Referring now to Early differential compression algorithms ran in quadratic time or made assumptions about the structure and alignment of the data to improve running time. However, many of the practical applications need differential compression algorithms that are scalable to large inputs and that make no assumptions about the structure or alignment of the data. The main uses of differential compression algorithms are in software distribution systems, web transportation infrastructure, and version control systems, including backups. In systems where there are multiple backup files, a great deal of storage space can be saved by representing each backup file as a set of changes of the original. The advantages of differential compression are clear in terms of disk space and network transmission. Furthermore, when transmitting information, transmission costs are reduced since only changes need to be sent rather than the entire version file. In client/server backup and restore systems, network traffic is reduced between clients and the server by exchanging delta encodings rather than exchanging whole files[1]. Furthermore, the amount of storage required in a backup server is less than if one were to store the entire file. Software updates can be performed this way as well, which provides the added benefit of providing a level of piracy protection since the reference version is needed to reconstruct the version file. Thus software updates can be performed over the web, since the delta will be of very little use to those who do not have the original. The differencing problem can be considered in terms of a single version file along with a reference file, or a number of version files along with a single reference file. This application describes the case of a single version file along with a single reference file for simplicity, but the invention can readily be extended to the case of a number of version files along with a single reference file. Differential compression arose as part of the string to string correction problem[2], which essentially means finding the minimum cost of representing one string in terms of the other. The string to string correction problem goes hand in hand with the longest common subsequence (LCS) problem. Miller and Myers[3] presented a scheme based on dynamic programming and Reichenberger[4] presented a greedy algorithm to optimally solve the string to string correction problem. Both these algorithms ran in quadratic time and/or linear space, which proved to be undesirable for very large files. The diff utility in UNIX is one of the most widely used differencing tools. However, it is undesirable for most differential compression tasks because it does not find many matching substrings between the reference and version files. Since it does line by line matching, it operates at a very high granularity, and when data becomes misaligned (due to the addition of a few characters as opposed to a few lines), diff fails to find the matching strings following the inserted characters. There has been much work in the past few years in the area of the copy/insert class of delta algorithms. The present invention falls into this class of techniques, which use a string matching method to find matching substrings between the reference file and version file and then encode these substrings as copy commands, and which encode the new information as an insert command. vcdiff [5], xdelta[6], and the work of Ajtai et al.[7] also fall under the copy/insert class of delta algorithms. The benefit of using this type of method is that if a particular substring in the reference file has been copied to numerous locations in the version file, each copied substring can be encoded as a copy command. Also, if a contiguous part of the reference file substring has been deleted in the version file, the remaining part of the old substring can be represented as two copy commands. There is a benefit to representing the version file as copy commands versus insert commands: copy commands are compact in that they require only the reference file offset and the length of the match. Insert commands require the length as well as the entire new string to be added. Thus for a compact encoding, it is desirable to find the longest matches at every offset of the version file to reduce the number of insert commands and to increase the length of the copy command. The present invention is compared empirically to those of vcdiff [5], xdelta[6], and the work of Ajtai et al.[7], which seem to be the most competitive differential compression algorithms currently available, in terms of both time and compression. Vcdiff runs in linear-time, while xdelta runs in linear-time and linear-space, although the constant of the linear-space is quite small. Ajtai et al.[7] presented a family of differential compression algorithms where one of their algorithms runs in provably constant-space and (shown empirically) runs in linear-time and offers good compression. However, in some situations, it produces suboptimal compression. They presented three more algorithms that cannot be proven to be linear-time, but produce better compression results. Ajtai et al. described a greedy algorithm based on the work of Reichenberger[4]. They have used the greedy algorithm for comparison to their schemes and prove that this greedy algorithm provides an optimal encoding in a very simplified model. An optimal solution to the differencing problem depends on the model chosen to quantify the cost of representing the difference file. For a general cost measure, it can be solved in polynomial time by dynamic programming. The greedy algorithm operates by computing hash values on the reference file at every possible offset and storing all such values. Hash values are computed on blocks, where the block size is a predefined parameter. Hash collisions are dealt with by chaining the entries at each value. Next, the version file is continually processed. At each offset of the version file, the greedy algorithm checks all matching hash values in the reference file to see which is the longest match at that location. If there is a match, the longest match is encoded and the version file pointer is updated accordingly. The entire version file is processed in this fashion. The greedy algorithm runs in quadratic-time and linear-space in the worst case. However in highly correlated data, the greedy algorithm shows almost linear behavior[7]. Moreover, it can be shown that the greedy algorithm gives the optimal encoding when the block size is less than or equal to 2. If the block size is greater than 2, the greedy algorithm does not find the optimal delta encoding since it does not find matching substrings of length equal to 2 (or any length less than the block size). The vcdiff algorithm[5], developed by Tichy, Korn and Vo, combines the string matching technique of the Lempel-Ziv '77[8] and block-move technique of Tichy[9]. The vcdiff algorithm uses the reference file as part of the dictionary to compress the version file. Both Lempel-Ziv algorithm and the block-move algorithm of Tichy run in linear time. vcdiff allows for string matching to be done both within the version file and between the reference and the version file. In vcdiff, a hash table is constructed for fast string matching. In his masters thesis, Joshua MacDonald describes the xdelta algorithm and the version control system designed to utilize the xdelta algorithms[10, 6]. The xdelta algorithm is a linear-time, linear-space algorithm and was designed to be as fast as possible, despite sub-optimal compressions[10]. It is an approximation of the quadratic-time linear-space greedy algorithms[1]. The xdelta algorithm works by hashing blocks of the reference file and keeping the entire hash table in memory. When there is a hash collision, the existing hash value and location are kept and the current hash value and location are thrown out. The justification for this is to favor earlier, potentially longer matches. Both hash values and locations cannot be kept if the algorithm is to run in linear time, since searching for matches among the duplicate hash values would cause the algorithm to deviate from linear time. At the end of processing the reference file, the fingerprint table is considered populated. The version file is processed by computing the first hash value on a fixed size block. If there is a match in the hash table, the validity of the match is checked by exact string matching and the match is extended as far as possible. Then the version file pointer is updated to the location immediately following the match. If there is no match, then the pointer is incremented by one. The process repeats until the end of the version file is reached. The linear-space of xdelta appears not to be detrimental in practice since the constant is quite small[10]. However, the xdelta algorithm does not find the best possible matches between the reference file and the version file since hash collisions result in new information being lost. Each subsequent hash to the same location is lost and the previous information remains in the hash table. Ajtai et al.[7] presented four differential compression algorithms, namely the one-pass differencing algorithm, the correcting one-pass algorithm, the correcting 1.5-pass algorithm, and the correcting 1.5-pass algorithm with checkpointing. Their one-pass differencing algorithm was proven to be linear in the worst-case but produces suboptimal compression, since it neither detects transpositions in data nor finds optimal matches at a given location of the version file. Their one-pass algorithm continually processes both the original file and version file sequentially, finding matches by hashing blocks and comparing the blocks. Thus their algorithm will encode the first match it sees and then clear the hash tables. Hence all encoded matches must be in the same sequential order between the reference file and the version file to be detected. In order to fix these shortcomings, they devised two new methods, corrections and checkpointing. Their method of corrections is a way to improve the match, yet it does not guarantee that they pick the optimal match. It involves implementing a circular queue to store previous hash values of the reference file. Thus it can also cause the existing one pass algorithm to deviate from the worst-case linear-time complexity. The 1.5-pass algorithm works by first hashing footprints in the reference file, but when there is a hash collision it stores only the first offset encountered. Next, the version file is continually processed, by hashing on blocks from the version file. If there is a valid match, then the match is encoded, the version file pointer is incremented and the process continues. The method of checkpointing is used when all possible hash values cannot fit into memory and a subset of these hash values must be selected as an accurate representation of the file. Thus checkpointing implemented along with corrections allows the existing algorithm to improve upon matching substrings already found. This modified algorithm can find longer matches. The work of Ajtai et al. is currently used in IBM's Tivoli Storage Manager product. There have also been differential compression methods based solely on suffix trees. Weiner[11] proposed a greedy algorithm based on suffix trees that solves the delta encoding problem using linear-time and linear-space. Unlike xdelta, the constant factor of this algorithm is quite large and prevents it from being used on very large files. More recently, Shapira and Storer presented a differential compression algorithm that works in-place and uses the sliding window method[13]. They showed empirically that the sliding window method effectively tackles the differential compression problem. Their algorithm uses O(max(n, m))+O(1) space where m is the size of the reference file and n is the size of the version file. The O(1) factor comes from the amount of space needed to store the program and a fixed amount of loop variables, etc. They also showed empirically that the limited amount of memory does not hurt the compression performance of their algorithm. It is accordingly an object of this invention to provide a method and computer program product for finding the longest matching substrings between a number of potentially large datasets by hashing sections of files to detect occurrences of substrings and building suffix arrays to find the longest matches. The datasets may include gene sequences, web pages, and email files. In an exemplary embodiment, the method is employed for differential file compression, and calculates hash values for blocks of at least one reference file and stores them in a hash value array, then computes a suffix array on the block hash values. The invention then processes at least one version file by starting at zero offset and calculating hash values at every offset until all matches are found, and then returns the best match. The suffix array is a set of indices in the hash value array such that the hash substring starting at an index given early in the suffix array is lexicographically lower than a hash substring starting at an index given later in the array. The method finds the best matches for every offset of a version file over a certain length threshold and for a given granularity. If the block size is fixed, the invention's performance approximates that of the greedy algorithm, but with better memory and execution time requirements. If the block size varies linearly with the reference file size, the invention compresses very large files in linear time and constant memory space. The invention uses specific data structures to reduce the cost of searching the hash value array. Specifically, the data structures include a quick index array enabling an early exit from a search if a particular hash value is not present in a particular hash table. The quick index array is formed during a single pass on the suffix array by extracting the first t bits of the hash value of each value in the suffix array to index the location in the quick index array and placing a 1 bit in that location. The invention also uses a block hash table, wherein reference file hash values are organized for efficient matching. Even locations in the block hash table contain the hash values in the same order that they appear in the suffix array. Block hash table values include one bit to denote whether an entry is unique or a duplicate, and the remaining bits denote an address in a reference file. If the hash value is unique then odd locations contain its location in the hash value array; otherwise if the hash value is not unique then the first odd location contains a count of the number of occurrences of the hash value in the suffix array. The invention also uses a pointer array, which is an array of indexes to the block hash table. The method can discriminate between two matches which have the same number of full blocks but different size fractional blocks on either side of the match by identifying all matches that match to a given depth d and then looking at one additional block at both ends of the match to find the longest overall match. In another optional improvement, only matches that are at least two blocks long are considered, to enhance I/O performance. The foregoing objects are believed to be satisfied by the exemplary embodiment of the present invention as described below. The present invention is a differential compression method that finds the optimal matches between a reference file and a version file at the granularity of a certain block size. The invention is an approximation to the greedy algorithm for differential compression or a linear-time constant-space differential compression technique that is scalable to very large files, depending on how granularity (or block size) is defined. The invention operates in linear-time and constant-space when the block size is increased proportional to the reference file size. Previous differential compression algorithms used hashing on blocks of fixed width or a sliding window method or suffix trees or LZ'77 with block move. The present invention combines hashing on blocks of a fixed width with suffix arrays, a data structure similar to suffix trees that requires less space. Unlike previous algorithms that hash on blocks, the invention finds the best match at every offset of the version file encountered. The invention also includes three new data structures that significantly reduce the cost of matching version file hash values against reference file hash values. The present invention was also devised to serve as a pattern matching tool for web crawling, and to reduce the amount of space occupied by each user's email. There is a great deal of repetition in email exchanges when individuals reply with history information. The invention is also likely to be used in data backup applications and as a general string matching technique for web crawling and computational biology (e.g. gene sequencing). Notation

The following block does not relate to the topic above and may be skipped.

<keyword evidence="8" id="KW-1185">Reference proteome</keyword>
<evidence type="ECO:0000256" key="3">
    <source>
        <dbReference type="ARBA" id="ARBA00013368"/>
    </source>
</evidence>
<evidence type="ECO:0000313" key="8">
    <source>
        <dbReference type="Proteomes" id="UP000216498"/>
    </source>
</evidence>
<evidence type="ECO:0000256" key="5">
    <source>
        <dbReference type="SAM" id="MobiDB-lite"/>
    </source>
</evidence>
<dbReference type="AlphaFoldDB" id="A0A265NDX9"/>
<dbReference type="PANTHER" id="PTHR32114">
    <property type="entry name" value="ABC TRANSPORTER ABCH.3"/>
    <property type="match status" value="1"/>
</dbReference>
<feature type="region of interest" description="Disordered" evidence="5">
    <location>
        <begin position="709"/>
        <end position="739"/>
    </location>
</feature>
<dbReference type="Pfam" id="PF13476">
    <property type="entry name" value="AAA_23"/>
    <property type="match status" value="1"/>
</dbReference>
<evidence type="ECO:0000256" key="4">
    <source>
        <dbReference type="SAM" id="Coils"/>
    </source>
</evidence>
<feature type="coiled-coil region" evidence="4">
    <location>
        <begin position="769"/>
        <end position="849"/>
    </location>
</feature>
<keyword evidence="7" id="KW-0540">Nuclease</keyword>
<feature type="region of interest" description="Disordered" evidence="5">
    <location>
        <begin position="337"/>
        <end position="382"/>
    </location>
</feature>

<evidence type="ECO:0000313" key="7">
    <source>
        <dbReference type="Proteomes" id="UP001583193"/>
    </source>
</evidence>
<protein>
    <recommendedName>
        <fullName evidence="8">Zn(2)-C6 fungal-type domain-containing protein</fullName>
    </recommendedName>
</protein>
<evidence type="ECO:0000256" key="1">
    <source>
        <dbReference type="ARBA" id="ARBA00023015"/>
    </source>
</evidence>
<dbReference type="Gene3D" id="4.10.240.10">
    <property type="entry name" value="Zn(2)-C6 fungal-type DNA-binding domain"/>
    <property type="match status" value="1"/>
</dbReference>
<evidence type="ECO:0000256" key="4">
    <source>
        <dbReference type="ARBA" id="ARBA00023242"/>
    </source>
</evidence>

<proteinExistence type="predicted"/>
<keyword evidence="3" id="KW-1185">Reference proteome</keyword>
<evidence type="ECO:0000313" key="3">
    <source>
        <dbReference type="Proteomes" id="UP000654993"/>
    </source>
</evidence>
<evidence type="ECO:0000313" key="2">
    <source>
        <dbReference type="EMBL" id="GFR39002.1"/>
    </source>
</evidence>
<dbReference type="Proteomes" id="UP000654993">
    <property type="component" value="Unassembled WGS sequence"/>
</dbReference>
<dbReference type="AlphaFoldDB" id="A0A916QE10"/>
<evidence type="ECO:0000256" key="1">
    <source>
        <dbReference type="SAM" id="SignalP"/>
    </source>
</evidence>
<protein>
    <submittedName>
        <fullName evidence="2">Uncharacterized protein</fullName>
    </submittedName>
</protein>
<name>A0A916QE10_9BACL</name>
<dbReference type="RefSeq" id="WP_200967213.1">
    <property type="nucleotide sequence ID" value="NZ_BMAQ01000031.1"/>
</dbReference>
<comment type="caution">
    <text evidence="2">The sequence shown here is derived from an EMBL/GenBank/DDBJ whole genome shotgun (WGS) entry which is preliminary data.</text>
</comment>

The invention hashes on blocks of the reference and version file. The hash value is an abbreviated representation of a block or substring. It is possible for two different blocks to hash to the same value giving a spurious match. Thus if the hash values match, the invention must still check the blocks using exact string matching to ensure that it has a valid match. Thus hash values do not uniquely define a block, but if two blocks have different hash values, the two blocks do not match. The invention uses the Rabins-Karp hash method[14] because it evidently gives the least amount of collisions in most situations and it is efficient to compute for a sliding window. Furthermore, the invention hashes modulo a Mersenne prime, 2^{31}−1. A Mersenne prime allows hash values to be computed very efficiently. All hash values in the invention are 31 bit numbers stored in a 32-bit (4-byte) unsigned long integer. Typically the number of blocks in the reference file is much smaller compared to 2^{31}−1. Thus only a small subset of all possible hash values is present in the reference file. This reduces the probability of a spurious match, when two unequal blocks hash to the same value. The invention takes advantage of the suffix array data structure introduced by Manber and Myers[12]. The suffix array is a data structure that can be used for online string matching, yet requires three to five times less space than a suffix tree. The suffix array construction is detailed in Appendix A. The invention must also choose a block size (or seed length[7]). The block size is a very important parameter because it determines the granularity of the matches to be detected as well as the length of the shortest match detected by the invention. It also governs the amount of memory needed for the invention, which is inversely proportional to the block size. The invention first processes the reference file to produce a complete hash table that is stored in memory as the hash value array, which is an array of L 4-byte values. Next, the invention creates a suffix array of hash values. The size of the suffix array is 2·L, where L is the number of hash values. The suffix array is described in detail in Appendix A. The invention also creates three data structures that allow for easy searching into the hash value array. These data structures are described in more detail below. Next the invention processes the version file by starting at offset zero and computing the hash value at every offset until it finds a match. If a match is found, the invention picks the longest match with an error of approximately a block length. In order to ensure the invention has the best match, it keeps track of the best seen match of the version file until it is done hashing on every offset of that block. When the invention comes across a better match, it replaces the match. This procedure ensures that all possible relative alignments between the two files are examined. The invention increments the pointer to the location immediately following the match and continues the same process until the entire reference file has been processed. Important Data Structures The invention employs three data structures that substantially improve its running time but do not affect its complexity. The construction time of these data structures is fairly small. The three data structures are the quick index array, the block hash table, and the pointer array. These three data structures are crated in one pass of the suffix array constructed by methods described in Appendix A. The suffix array allows for quick searching, and is essentially a set of indices in the hash value array such that the hash substring starting at an index given early in the suffix array is lexicographically lower than a hash substring starting at an index given later in the array. The purpose of the quick index array is to serve as an early exit mechanism if a hash value is not present in the hash table. The quick index array is desired because there are 2^{31 }possible hash values given the prime number used in the hash computation. The number of distinct hash values is always less than the number of blocks, or L, which is typically less than 2^{20}. The hash table is about 0.05% populated, thus it is advantageous to design data structures that take advantage of the sparsity of the hash table. The size of the quick index array can be described as a tradeoff between storage and the efficiency of an early exit scheme. The quick index array is an array of bits that contains 2^{t }bits or 2^{t−3 }bytes. The quick index array is initialized to contain all 0s and is formed by a single pass on the suffix array. For each hash value in the suffix array, the invention extracts the first t bits of the hash value. The first t bits of the hash value are used to index the location in the quick index array and place a 1 in that bit location. Thus if a hash value is present in the suffix array (and thus the hash value array), there will be a 1 present in the location indexed by the first t bits of the hash value. If a hash value is not present in the suffix array, there could be either a 1 or 0 in the location indexed by the first t bits of the hash value depending on whether there is another hash value with the same leading t bits. The number of bits to use was selected by the following reasoning: There are at most L different hash values, thus at most L of the 2^{t }bits in the hash table are 1. Thus for a random hash value which is not present in the hash value array, the probability of finding a 1 in the quick index array is less than 2^{−5}. Since the invention makes only one pass on the suffix array, the data structure takes O(L) time to construct where L again is the number of hash values in the hash array. Referring now to The final data structure is the pointer array, which is an array of indices to the block hash table. The pointer array is indexed by the first s, or ┌log_{2}L┐−2 bits of the hash value. This location contains a pointer to the smallest reference file hash value with the same leading s bits. Thus the pointer array reduces the number of hash values that must be processed to determine if a match exists. The number of bits to use was selected by the following reasoning: There are at most L different hash values in the hash table, and if the invention uses s bits, each pointer in the pointer array, on average, will map to approximately four hash values in the block hash table, assuming the hash function is good. Referring now to To summarize, Algorithm Pseudocode Referring now to The amount of hash value comparisons in the binary search method can be reduced by keeping track of min(|lcp(low, w)|, |lcp(w, high)|, where low is the string in the hash value array corresponding to lowRankPtr and high is the string in the hash value array corresponding to highRankPtr. This binary search method exploits a property of suffix arrays that when searching for a particular string w in a suffix array, if the length of the longest common prefix is x blocks in length, all suffixes that match w to x blocks will be adjacent to each other in the array. Time and Space Analysis Block size selection determines whether the invention is a linear-time constant-space method or an approximation to the greedy algorithm that requires less space and time. The main data structures in the differential compression technique that require space proportional to the number of blocks in the reference file are the hash value array, the suffix array, the rank array in the suffix array construction routine, the quick index array, the pointer array, and the block hash table. The block hash table is created in place using the space occupied by the suffix array and the rank array. The hash value array contains L hash values, each a four-byte value. The suffix array contains L indices in the odd locations and L hash values in the even locations, each a four-byte value. The quick index array contains 2^(┌log_{2}L┐+5) bits or 2^(┌log_{2}L┐+2) bytes and the pointer array contains 2^(┌log_{2}L┐−2) entries or 2^(┌log_{2}L┐) bytes. The block hash table contains 2·L entries if all the hash values are unique. When the hash values are not unique, the block hash table contains at most 3·L values. This happens when all hash values occur exactly twice. In this situation, there is one row indicating the count, followed by the two rows corresponding to the hash values. The rank array in the suffix array construction routine contains L indices, each of which is a four-byte value. All other variables and arrays require O(1) space. The present invention is structured such that the block hash table shares memory with the suffix array and the rank array. Thus, the worst case memory requirement is only 26·L bytes. The space requirements of the method are summarized in Table 1. Note that the space requirements for the block hash table are not included in the total since it uses the space of existing data structures.